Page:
Last month, I was happy to get the chance to chat with directing duo Yonah Lewis and Calvin Thomas.
Lewis and Thomas are both Sheridan film graduates who operate out of Toronto. Their latest thriller, White Lie, has been praised nationwide. Their meta comedy Spice It Up, a favourite of mine, is set and filmed at Ryerson too!
What was an average day like in film school compared to being real filmmakers?
Calvin Thomas: It was 15 years ago that we were in school. So that dates us a little bit. Now, day to day is so much better than being in school.
I think the most valuable thing that came from film school was meeting each other. Our collaboration started in film school about 15 years ago last week.
We didn’t produce anything particularly valuable in film school. We arguably didn’t learn all that much in film school, but what film school did do was bring us together, and that certainly has been the most valuable thing.
What was the transition like into White Lie after a trio of smaller productions?
Yonah Lewis: We were nervous about it. White Lie was our fourth film as directors. On all of those previous films we had a very small crew, mostly made up of friends, family. All people we knew well, and all people getting paid next to nothing. So they were there to be part of the film, not for the paycheck.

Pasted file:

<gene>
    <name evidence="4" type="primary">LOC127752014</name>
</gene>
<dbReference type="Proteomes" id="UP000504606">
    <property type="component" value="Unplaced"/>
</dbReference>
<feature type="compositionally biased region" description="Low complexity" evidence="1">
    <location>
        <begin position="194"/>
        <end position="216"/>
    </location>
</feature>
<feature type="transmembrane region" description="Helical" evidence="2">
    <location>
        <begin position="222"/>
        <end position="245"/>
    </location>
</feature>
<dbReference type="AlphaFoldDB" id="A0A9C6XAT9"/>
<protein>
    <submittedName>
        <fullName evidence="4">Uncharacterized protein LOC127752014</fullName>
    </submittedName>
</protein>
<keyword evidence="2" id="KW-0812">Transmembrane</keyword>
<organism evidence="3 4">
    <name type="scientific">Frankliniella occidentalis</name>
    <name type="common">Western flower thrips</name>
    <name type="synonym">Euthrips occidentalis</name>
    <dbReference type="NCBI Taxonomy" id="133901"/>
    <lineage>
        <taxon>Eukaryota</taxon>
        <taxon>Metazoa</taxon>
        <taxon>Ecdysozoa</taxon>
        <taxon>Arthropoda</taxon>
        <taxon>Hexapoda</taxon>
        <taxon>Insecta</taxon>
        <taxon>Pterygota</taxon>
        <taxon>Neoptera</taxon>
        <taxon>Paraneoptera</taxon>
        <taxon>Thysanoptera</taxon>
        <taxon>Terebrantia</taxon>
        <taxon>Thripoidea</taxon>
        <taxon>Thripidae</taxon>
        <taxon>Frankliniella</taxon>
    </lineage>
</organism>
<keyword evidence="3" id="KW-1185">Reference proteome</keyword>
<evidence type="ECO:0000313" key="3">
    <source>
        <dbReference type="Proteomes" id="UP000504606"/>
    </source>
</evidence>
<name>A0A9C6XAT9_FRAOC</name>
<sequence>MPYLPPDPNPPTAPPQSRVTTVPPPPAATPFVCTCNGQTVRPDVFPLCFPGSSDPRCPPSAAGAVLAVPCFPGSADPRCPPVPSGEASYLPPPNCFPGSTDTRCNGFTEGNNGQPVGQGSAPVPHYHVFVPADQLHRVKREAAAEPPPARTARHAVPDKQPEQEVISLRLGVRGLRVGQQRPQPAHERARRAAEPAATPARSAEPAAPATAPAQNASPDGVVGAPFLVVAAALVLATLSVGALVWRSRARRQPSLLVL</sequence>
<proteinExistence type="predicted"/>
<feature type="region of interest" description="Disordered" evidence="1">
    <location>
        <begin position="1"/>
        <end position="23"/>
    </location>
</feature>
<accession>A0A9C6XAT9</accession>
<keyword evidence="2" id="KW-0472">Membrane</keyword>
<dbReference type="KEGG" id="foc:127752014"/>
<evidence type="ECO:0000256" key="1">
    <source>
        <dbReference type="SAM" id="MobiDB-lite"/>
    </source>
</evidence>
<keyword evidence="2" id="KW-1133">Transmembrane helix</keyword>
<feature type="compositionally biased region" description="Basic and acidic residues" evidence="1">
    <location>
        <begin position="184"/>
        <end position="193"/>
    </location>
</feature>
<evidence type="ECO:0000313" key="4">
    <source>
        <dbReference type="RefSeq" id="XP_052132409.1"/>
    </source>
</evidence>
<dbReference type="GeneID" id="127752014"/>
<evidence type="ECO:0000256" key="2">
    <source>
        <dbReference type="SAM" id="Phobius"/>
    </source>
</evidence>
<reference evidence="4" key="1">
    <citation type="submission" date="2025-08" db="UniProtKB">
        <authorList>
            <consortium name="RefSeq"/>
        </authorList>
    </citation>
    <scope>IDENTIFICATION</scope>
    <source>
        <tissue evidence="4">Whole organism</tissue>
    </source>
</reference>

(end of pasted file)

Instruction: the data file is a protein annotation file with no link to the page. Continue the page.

Obviously, (for White Lie) we paid everybody and everybody made money, but we found that people really cared about the project itself. That was sort of refreshing. We were very nervous about that.
CT: The same concerns are “Do you have enough money for each day? How are you resourcing that money? How are you making sure that it goes as far as it needs to go?”
It scales up obviously and it takes a longer time. It took a long time to raise the budget for White Lie, just because the number is so much higher.
How do you feel about Toronto and English Canada’s film audiences?
CT: Some of our smaller films and I think some of the smaller films that TIFF has played (are) the Canadian movies. There is kind of like a cap to that audience.
The question of how you grow interest- I really don’t know. Coverage for film, arts and entertainment keeps getting cut and keeps getting smaller.
YL: As a general rule, most Canadian films over the last X-amount of years, have not been knocking people’s socks off. So there is a disinterest in most Canadian film.
I think that we need to be creating better movies. The more great films we create, people in this country, and people in other countries will care.
Most of the time, Canadian films often feel a little bit like subpar American films with slightly smaller casts and slightly smaller budgets.
At the end of our exchange, the duo had some advice for myself and my RTA peers who are planning their practicums.
CT: If we had made a more interesting short in film school, that would have been way more valuable than us leaving with high grades.
Hear their full advice and our in-depth conversation below in the 30-minute video.